While some may describe them as self-centered, spoiled, or even just plain lazy, millennials are rapidly increasing their influence in the business world.
While some may describe them as self-centered, spoiled, or even just plain lazy, millennials are rapidly increasing their influence in the business world. Estimates suggest that millennials will comprise half of the U.S. workforce by 2020, yet some companies continue to struggle finding ways to evolve to meet the needs of this generation. Here are a few ways companies can try to expand their customer base and inject some youthfulness into their brand name and marketing strategy.
Obviously, the millennial generation values technology more than any other, but it’s important to use technology only when it makes sense and only when it works. Showing presentations on your iPad of tablet can engage the millennial customer. Nothing is a bigger turn-off for millennial consumers than […]
No doubt, sales is hard. To succeed, you really have to know your customer. Here are some tips for connecting with Baby Boomers.
Born between 1946 and 1964, Baby Boomers make up the second-largest portion of the U.S. population (having recently been overtaken by millennials), which means that they are a crucial part of any business market. Understanding how to sell to this generation and knowing the key distinctions between this and other generations can mean the difference between a sale and a polite declination. Take a look at some overarching qualities of the Baby Boomer generation.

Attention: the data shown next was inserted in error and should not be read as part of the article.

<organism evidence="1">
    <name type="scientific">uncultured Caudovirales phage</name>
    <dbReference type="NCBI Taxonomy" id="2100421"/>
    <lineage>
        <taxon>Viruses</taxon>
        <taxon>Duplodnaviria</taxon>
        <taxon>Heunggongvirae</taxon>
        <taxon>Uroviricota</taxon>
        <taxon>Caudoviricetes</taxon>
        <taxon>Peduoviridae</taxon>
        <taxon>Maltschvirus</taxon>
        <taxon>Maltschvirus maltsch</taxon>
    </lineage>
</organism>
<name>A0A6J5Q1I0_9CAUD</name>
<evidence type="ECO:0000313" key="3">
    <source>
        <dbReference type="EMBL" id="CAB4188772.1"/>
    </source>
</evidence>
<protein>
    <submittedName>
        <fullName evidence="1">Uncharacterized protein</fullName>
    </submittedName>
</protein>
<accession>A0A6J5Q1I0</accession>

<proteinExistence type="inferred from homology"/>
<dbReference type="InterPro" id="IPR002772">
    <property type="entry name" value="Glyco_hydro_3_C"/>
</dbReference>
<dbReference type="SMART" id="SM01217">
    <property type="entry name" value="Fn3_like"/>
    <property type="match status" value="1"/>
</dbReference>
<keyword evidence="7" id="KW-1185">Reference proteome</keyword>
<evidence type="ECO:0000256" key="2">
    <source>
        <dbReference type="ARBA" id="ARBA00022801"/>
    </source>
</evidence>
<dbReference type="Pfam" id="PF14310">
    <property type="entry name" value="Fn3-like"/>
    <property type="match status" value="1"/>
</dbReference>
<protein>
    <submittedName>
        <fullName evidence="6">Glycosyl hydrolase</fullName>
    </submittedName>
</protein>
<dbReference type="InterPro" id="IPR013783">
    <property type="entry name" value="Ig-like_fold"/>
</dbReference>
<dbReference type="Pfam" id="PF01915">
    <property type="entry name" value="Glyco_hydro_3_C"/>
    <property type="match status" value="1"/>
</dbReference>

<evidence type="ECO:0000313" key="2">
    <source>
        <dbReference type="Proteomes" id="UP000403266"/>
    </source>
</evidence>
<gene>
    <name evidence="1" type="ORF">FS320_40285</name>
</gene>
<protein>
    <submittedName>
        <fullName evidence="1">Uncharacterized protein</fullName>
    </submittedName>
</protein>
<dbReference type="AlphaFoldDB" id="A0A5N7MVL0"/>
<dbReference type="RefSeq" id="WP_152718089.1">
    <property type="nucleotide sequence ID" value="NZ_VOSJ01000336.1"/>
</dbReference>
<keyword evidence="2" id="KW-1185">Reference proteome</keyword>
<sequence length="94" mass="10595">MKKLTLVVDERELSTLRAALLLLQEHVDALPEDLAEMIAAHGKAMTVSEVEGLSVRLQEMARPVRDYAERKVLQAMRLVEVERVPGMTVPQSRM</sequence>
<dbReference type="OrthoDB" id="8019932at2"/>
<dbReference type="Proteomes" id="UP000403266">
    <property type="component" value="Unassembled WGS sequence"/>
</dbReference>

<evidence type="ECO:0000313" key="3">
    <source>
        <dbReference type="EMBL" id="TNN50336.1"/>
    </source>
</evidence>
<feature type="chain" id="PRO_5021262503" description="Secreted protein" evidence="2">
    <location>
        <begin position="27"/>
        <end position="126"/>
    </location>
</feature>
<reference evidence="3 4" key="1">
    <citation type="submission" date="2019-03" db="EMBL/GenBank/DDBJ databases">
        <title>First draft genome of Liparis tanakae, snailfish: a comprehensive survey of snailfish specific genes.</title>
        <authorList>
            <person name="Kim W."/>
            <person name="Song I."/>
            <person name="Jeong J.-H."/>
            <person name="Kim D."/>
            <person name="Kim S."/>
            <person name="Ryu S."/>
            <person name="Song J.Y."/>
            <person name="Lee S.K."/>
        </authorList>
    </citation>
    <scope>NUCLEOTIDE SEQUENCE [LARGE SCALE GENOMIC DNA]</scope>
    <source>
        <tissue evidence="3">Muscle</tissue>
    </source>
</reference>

They Value the Salesperson
A common refrain when talking about Baby Boomers is that they must be comfortable with the salesperson before they can become comfortable with the product. This entails face-to-face interaction, paying attention to body language, and small talk, at times. Baby boomers are known to quickly categorize and make decisions about people and […]
In an earlier time, the workplace was dominated by one or two generations and it was often possible to do business mostly with people close to your own age. Not anymore.
Good leaders know we’re all more comfortable working with people from our own age and background. Every generation sees the world through a filter shaped by its formative experiences. Thus, generational peers are likely to “speak the same language.” Sending the wrong generational signals creates a generation gap. Today there are four major generations in the workplace:
Matures (born before 1946)
Baby Boomers (born between 1946 and 1964)
Generation X (born between 1965 and 1979)
Millennials (born between 1980 and 1997)
Connecting with Matures
Duty and sacrifice are at the heart of the Mature mindset. Matures usually do not have an inflated ego or sense of self-importance and they don’t expect special treatment but they […]
Surveys and market research have shown that different generations have very distinct views about products, politics, religion, careers, and just about everything else.
Generation is one of the most important factors that shape people’s opinions and views. But where are the generational dividing lines, and what are some of the key considerations when communicating to each distinct generation? What follows is a brief primer designed to answer these questions and more.
40 Million born before 1945: Are now past the traditional retirement age of 65. Although most are retired, about a third will continue to work at least 5 years beyond retirement. Most Matures are now focused on retirement pursuits, health and aging issues, and their legacy to their children and grandchildren. 16 million Matures served in the armed forces during World War II. Almost one million of them were killed or wounded during the war. Matures have the highest household net worth of […]